Directly Impact Clothing Makers with

“If you look at, people with a very modest amount of money can make a huge positive impact all around the world” – President Bill Clinton

One of the major themes of Fashion Revolution Day has been the disconnect between consumers and makers of fashion. The more we reconnect the links, the closer we come to a fairer future.

That’s why I was excited to hear from Brianna who works at Kiva – the world’s largest micro-lending platform. Micro-finance is a term used to describe financial services to low-income individuals or to those who do not have access to typical banking services. It’s also the idea that low-income individuals are capable of lifting themselves out of poverty if given access to financial services. Importantly, Kiva is a nonprofit organization and makes no money from the loans they facilitate.

Brianna explained to me that Kiva believes in ethical and eco-friendly business practices, greater transparency and fairer working conditions in the fashion industry. You can read about their own involvement in Fashion Revolution Day here.

Having discovered Kindness by Design, Brianna realised that my passionate reader’s would surely be interested in a simple yet powerful way to impact the makers of fashion. I agreed!

The way it works is pretty simple:

100% of every dollar you lend on Kiva goes directly towards funding loans; Kiva does not take a cut and does not charge interest to their Field Partners, who administer the loans. Click here to read about the lending process in more depth.

So what kinds of positive change are you enabling through your loan? Let me introduce you to Pamela.

Pamela is one of Kiva’s artisan borrowers from Kibera, Nairobi. When the single mother of four found out she was HIV positive, she started treatment for HIV and founded a support group for recently diagnosed women called the Kibera HIV/AIDS Support Initiative Program. She also taught herself to bead and now owns her own jewelry shop, which donates 50% of its profits back to newly diagnosed women in the group.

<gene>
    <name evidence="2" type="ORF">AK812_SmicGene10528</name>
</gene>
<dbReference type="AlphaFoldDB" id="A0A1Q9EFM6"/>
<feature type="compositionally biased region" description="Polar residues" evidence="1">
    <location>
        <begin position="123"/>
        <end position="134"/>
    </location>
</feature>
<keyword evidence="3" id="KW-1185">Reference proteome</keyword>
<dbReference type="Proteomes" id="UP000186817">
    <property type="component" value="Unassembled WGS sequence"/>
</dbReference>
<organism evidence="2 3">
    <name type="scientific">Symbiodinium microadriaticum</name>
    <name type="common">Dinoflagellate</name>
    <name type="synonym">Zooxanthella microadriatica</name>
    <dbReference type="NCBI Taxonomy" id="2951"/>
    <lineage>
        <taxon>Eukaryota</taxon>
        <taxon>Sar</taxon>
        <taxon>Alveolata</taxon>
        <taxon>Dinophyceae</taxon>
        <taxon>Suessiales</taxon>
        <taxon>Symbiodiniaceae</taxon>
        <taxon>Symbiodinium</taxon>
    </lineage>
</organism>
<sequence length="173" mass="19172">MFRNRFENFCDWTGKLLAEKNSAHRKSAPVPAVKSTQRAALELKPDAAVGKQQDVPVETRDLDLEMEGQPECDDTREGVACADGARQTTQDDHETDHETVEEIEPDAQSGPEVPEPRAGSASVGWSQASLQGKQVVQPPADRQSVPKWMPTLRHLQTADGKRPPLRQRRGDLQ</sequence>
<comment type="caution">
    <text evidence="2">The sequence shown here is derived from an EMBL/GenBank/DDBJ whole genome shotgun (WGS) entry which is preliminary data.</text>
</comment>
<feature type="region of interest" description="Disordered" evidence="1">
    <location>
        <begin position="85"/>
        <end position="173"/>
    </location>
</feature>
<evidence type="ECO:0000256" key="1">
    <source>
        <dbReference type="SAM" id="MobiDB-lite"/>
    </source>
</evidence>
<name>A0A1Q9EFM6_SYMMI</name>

With a loan from Kiva, Pamela was able to expand the types of goods she offers in her shop. In 2012, the average annual income per capita in Kenya was less than $950. Pamela now makes an average of $2,100 per year.  Pamela is a shining example of how a Kiva loan, partnered with hard work, dedication and belief in a better future, can empower artisans around the world. When I searched under the category ‘clothing’ today on Kiva, I found 300 loans available!

There are a number of other ways to support Kiva’s vision of connecting people and alleviating poverty. You can join with other lenders to achieve larger goals, ask your wedding or birthday guests to donate funds, become a Kiva Fellow abroad and much more.

You can connect with Kiva via Facebook and Twitter.

Have you had experience with a Kiva loan or other micro-lending program? I’d love to hear about it in the comments below 🙂

*Disclaimer: This is not a paid post. Reviews cannot be purchased and submitting a product/service does not guarantee a favourable review. The opinions are 100% the author’s own. 

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